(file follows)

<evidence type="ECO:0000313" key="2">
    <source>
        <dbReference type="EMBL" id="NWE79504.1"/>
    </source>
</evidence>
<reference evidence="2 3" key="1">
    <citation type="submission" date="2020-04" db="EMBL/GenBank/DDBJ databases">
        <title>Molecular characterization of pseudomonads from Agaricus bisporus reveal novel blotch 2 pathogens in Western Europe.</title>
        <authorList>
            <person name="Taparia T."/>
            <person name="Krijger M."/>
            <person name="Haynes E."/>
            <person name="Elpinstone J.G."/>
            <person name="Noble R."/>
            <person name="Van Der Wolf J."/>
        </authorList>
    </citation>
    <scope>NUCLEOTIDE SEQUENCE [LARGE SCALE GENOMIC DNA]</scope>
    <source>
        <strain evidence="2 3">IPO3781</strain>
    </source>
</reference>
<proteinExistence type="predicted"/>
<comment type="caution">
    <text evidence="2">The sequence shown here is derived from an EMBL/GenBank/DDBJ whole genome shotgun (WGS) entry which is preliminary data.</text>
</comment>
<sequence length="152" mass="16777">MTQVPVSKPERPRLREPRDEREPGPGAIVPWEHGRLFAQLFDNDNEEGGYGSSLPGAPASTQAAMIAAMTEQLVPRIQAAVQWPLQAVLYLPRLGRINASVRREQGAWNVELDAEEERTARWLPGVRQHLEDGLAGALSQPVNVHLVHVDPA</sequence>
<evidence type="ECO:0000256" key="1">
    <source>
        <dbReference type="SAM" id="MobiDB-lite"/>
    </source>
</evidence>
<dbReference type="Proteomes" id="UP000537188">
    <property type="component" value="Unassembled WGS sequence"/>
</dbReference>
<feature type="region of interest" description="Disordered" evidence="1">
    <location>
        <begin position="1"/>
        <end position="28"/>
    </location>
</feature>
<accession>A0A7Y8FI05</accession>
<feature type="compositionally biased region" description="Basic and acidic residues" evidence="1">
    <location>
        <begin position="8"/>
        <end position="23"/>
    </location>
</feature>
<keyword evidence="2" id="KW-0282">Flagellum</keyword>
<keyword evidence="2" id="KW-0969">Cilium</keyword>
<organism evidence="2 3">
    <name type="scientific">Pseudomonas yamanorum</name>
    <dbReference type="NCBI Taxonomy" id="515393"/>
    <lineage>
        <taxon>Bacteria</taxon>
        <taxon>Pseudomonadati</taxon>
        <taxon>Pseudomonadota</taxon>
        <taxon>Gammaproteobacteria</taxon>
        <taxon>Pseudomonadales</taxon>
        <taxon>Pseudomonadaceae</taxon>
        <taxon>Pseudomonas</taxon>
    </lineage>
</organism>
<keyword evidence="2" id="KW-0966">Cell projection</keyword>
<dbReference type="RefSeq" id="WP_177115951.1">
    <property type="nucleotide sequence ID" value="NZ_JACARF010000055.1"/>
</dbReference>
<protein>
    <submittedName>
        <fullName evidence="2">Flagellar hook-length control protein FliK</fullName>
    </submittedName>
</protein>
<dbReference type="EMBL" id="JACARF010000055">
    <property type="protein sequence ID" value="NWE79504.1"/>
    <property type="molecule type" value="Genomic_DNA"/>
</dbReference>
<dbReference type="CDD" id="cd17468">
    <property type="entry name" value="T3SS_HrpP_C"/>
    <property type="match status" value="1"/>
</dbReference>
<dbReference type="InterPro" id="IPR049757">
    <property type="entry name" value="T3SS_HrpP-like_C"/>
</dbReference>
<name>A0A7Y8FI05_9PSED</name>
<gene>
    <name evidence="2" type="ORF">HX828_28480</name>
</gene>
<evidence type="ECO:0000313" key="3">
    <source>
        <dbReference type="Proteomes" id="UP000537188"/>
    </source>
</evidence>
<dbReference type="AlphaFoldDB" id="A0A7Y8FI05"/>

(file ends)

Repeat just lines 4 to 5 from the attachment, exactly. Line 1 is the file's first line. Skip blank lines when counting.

    </source>
</evidence>